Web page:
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ESA Initiative

Sponsors

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Wyoming Governor Matt Mead launched the Species Conservation and Endangered Species Act Initiative in 2015 in his capacity as Chairman of the Western Governors’ Association (WGA).  Since then, the Initiative has helped states share best practices in species management; promoted and elevated the role of states in species conservation efforts; and explored how to improve the efficacy of the Endangered Species Act. The Initiative has entered its second year, during which WGA will host a series of Work Sessions and Webinars to expand on the bipartisan dialogue and refine key themes identified in year one. To support the Initiative, please contact WGA Director of Development Sarah Olsen at 720.897.4540.

Work Session Series Sponsors

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Tri State Logo For Sponsors Page)

 

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Western Governors would like to thank the following partners for their support over the first year (2015-16) of the Species Conservation and ESA Initiative:

Initiative Sponsors
API / Colorado Petroleum Council
BP America
Rocky Mountain Elk Foundation

Workshop Sponsors
Devon Energy
Tri-State Generation and Transmission Association, Inc.

Workshop Supporters
CropLife America
Idaho Power
J.R. Simplot
National Association of Home Builders
National Fish and Wildlife Foundation (NFWF)

Initiative Affiliates
American Public Power Association
Berkshire Hathaway Energy
Colorado Cattlemen’s Association / Colorado PLC
Idaho Office of Wildlife Conservation
National Rural Electric Cooperative Association
Northwest Public Power Association
State of Idaho - Department of Fish & Game
Western Energy Alliance
Western States Land Commissioners Association

Initiative Funding also provided by:
State of Wyoming
U.S. Fish and Wildlife Service
USDA – Natural Resources Conservation Service

 

Chairman's Initiative

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Wyoming Gov Matt MeadWyoming Governor Matt Mead launched the Species Conservation and Endangered Species Act Initiative in 2015 in his capacity as Chairman of the Western Governors’ Association (WGA).  Since then, the Initiative has helped states share best practices in species management; promoted and elevated the role of states in species conservation efforts; and explored how to improve the efficacy of the Endangered Species Act. The Initiative has entered its second year, during which WGA will host a series of Work Sessions and Webinars to expand on the bipartisan dialogue and refine key themes identified in year one. Those interested in supporting or participating in the Initiative may send an email to This email address is being protected from spambots. You need JavaScript enabled to view it.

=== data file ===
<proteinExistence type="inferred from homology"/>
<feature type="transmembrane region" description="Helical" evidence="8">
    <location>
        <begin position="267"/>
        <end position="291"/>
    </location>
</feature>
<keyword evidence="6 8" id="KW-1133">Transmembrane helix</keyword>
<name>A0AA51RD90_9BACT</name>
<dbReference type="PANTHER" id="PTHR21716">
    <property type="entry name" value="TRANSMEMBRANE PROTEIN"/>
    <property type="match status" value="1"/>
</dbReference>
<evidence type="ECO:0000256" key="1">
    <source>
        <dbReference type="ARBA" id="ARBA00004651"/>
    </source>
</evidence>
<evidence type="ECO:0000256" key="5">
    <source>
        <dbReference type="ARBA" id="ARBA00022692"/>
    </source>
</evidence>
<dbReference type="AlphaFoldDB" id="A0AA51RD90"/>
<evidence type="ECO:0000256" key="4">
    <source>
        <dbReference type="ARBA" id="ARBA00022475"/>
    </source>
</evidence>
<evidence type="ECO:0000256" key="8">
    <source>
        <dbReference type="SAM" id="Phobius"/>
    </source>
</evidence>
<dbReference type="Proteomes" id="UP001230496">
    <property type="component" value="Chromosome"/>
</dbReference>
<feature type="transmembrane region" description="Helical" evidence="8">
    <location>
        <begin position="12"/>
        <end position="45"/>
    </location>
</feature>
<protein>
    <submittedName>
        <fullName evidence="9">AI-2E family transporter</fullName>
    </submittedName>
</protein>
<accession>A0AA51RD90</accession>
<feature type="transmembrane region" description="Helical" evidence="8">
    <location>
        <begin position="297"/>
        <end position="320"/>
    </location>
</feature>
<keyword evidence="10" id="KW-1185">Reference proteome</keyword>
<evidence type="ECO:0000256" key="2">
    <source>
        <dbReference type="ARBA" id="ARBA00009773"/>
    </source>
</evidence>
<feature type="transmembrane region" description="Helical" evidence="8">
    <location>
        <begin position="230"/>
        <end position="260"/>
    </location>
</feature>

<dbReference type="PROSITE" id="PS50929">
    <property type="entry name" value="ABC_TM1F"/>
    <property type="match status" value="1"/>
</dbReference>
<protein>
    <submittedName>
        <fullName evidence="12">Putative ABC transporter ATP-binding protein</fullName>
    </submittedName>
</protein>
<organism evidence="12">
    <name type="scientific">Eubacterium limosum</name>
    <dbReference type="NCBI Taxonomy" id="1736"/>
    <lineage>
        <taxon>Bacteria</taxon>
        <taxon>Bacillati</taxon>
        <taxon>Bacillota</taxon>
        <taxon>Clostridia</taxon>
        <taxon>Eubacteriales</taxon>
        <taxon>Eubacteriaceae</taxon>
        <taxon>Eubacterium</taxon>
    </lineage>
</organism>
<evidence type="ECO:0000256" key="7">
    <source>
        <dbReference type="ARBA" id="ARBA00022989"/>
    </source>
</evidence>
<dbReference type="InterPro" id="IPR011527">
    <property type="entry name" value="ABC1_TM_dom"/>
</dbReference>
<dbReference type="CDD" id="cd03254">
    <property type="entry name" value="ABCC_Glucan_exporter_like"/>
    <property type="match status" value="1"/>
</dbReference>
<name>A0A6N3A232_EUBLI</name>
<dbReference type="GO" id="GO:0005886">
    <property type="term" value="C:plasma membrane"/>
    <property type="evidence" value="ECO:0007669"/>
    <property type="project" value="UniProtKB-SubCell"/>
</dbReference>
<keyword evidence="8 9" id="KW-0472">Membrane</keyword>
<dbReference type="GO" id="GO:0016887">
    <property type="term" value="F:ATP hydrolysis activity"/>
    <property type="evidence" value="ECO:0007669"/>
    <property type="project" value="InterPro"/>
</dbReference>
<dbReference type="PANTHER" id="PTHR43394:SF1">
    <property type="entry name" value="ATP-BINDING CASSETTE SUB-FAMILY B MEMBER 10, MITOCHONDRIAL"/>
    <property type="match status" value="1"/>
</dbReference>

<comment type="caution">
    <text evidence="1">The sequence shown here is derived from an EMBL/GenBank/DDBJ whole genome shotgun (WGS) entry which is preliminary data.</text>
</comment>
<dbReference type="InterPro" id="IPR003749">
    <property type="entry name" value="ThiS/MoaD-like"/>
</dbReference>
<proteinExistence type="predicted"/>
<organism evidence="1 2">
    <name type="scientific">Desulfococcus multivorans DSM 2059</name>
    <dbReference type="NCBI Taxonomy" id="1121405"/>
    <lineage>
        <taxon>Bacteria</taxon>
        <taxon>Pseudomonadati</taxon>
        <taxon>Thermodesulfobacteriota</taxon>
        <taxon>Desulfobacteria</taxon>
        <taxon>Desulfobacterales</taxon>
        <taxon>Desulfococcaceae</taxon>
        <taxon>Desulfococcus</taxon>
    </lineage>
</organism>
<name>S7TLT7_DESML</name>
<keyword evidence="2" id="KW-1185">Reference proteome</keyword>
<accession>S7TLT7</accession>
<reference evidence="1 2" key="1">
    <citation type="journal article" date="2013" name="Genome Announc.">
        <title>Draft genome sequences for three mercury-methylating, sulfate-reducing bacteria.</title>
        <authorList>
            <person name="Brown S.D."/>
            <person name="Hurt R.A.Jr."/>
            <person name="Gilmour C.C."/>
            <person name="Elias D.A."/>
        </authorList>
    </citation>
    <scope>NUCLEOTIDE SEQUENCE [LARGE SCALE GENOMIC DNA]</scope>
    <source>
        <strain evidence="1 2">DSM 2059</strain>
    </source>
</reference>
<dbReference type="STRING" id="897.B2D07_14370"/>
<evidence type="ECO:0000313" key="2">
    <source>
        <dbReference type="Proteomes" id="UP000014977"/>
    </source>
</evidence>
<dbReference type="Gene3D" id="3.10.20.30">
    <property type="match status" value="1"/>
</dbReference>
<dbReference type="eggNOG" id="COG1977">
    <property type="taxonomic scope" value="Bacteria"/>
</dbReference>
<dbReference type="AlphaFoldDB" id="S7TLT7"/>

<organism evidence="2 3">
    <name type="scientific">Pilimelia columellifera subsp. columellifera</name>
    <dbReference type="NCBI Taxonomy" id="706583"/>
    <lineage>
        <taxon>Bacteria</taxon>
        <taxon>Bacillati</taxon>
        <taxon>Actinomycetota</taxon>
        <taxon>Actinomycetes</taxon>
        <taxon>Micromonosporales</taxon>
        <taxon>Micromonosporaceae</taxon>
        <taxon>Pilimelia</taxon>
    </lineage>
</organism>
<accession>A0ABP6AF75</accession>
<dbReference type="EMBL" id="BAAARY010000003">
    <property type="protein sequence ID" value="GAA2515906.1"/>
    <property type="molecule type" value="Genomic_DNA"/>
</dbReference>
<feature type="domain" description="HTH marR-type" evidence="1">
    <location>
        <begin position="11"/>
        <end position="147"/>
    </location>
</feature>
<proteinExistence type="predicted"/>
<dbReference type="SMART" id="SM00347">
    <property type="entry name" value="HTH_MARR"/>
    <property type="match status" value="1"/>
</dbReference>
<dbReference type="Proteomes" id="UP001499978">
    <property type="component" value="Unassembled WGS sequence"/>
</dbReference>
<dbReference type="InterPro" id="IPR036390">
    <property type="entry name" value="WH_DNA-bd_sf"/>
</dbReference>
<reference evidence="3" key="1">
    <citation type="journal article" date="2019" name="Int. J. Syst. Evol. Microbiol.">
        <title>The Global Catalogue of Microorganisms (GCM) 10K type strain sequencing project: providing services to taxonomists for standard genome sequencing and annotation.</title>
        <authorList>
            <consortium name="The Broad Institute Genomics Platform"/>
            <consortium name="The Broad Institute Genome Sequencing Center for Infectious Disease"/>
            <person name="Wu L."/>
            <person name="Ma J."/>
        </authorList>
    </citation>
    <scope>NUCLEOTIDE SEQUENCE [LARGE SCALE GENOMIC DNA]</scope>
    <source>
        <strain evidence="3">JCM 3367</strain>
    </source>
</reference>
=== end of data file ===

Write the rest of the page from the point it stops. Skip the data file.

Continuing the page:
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Latest News

Workshops

Gov Matt Mead in CodyGov. Mead in CodyWorkshops played an integral role in the first year of the Western Governors' Species Conservation and ESA Initiative. Participants from across the region shared best practices and engaged in a robust conversation regarding species conservation and the ESA. Workshops were held in Wyoming, IdahoColorado and HawaiiGov. Matt Mead spoke in Cody, Wyo., while Gov. C.L."Butch" Otter addressed attendees in Boise, Idaho. Gov. John Hickenlooper spoke at the Denver workshop, where he was joined by Gov. Mead. Gov. David Ige delivered a keynote at the final workshop in Honolulu, Hawaii. Find links to videos of all the speeches and panel discussion on the Chairman's Initiative Workshops page

Webinars

WGA recently hosted the webinar Collaborative Species Conservation in the Southeastas part of its series for year two of the Species Conservation and ESA Initiative. The webinar examined the role of trust and communication in species conservation efforts and the collective work of state, federal and industry partners to ensure the conservation of numerous species endemic to the southeastern U.S. Watch this webinar and find all of the webinars for the Initiative by visiting our Webinars page.

 

Resources

Trout Unlimited logoVisit this page to find best practices in species management, success stories and other news about species conservation.

The work of the Sage Grouse Initiative, Sand County Foundation, Trout Unlimited, Washington State Salmon Recovery Board and Idaho Fish and Game are just some of examples you'll find.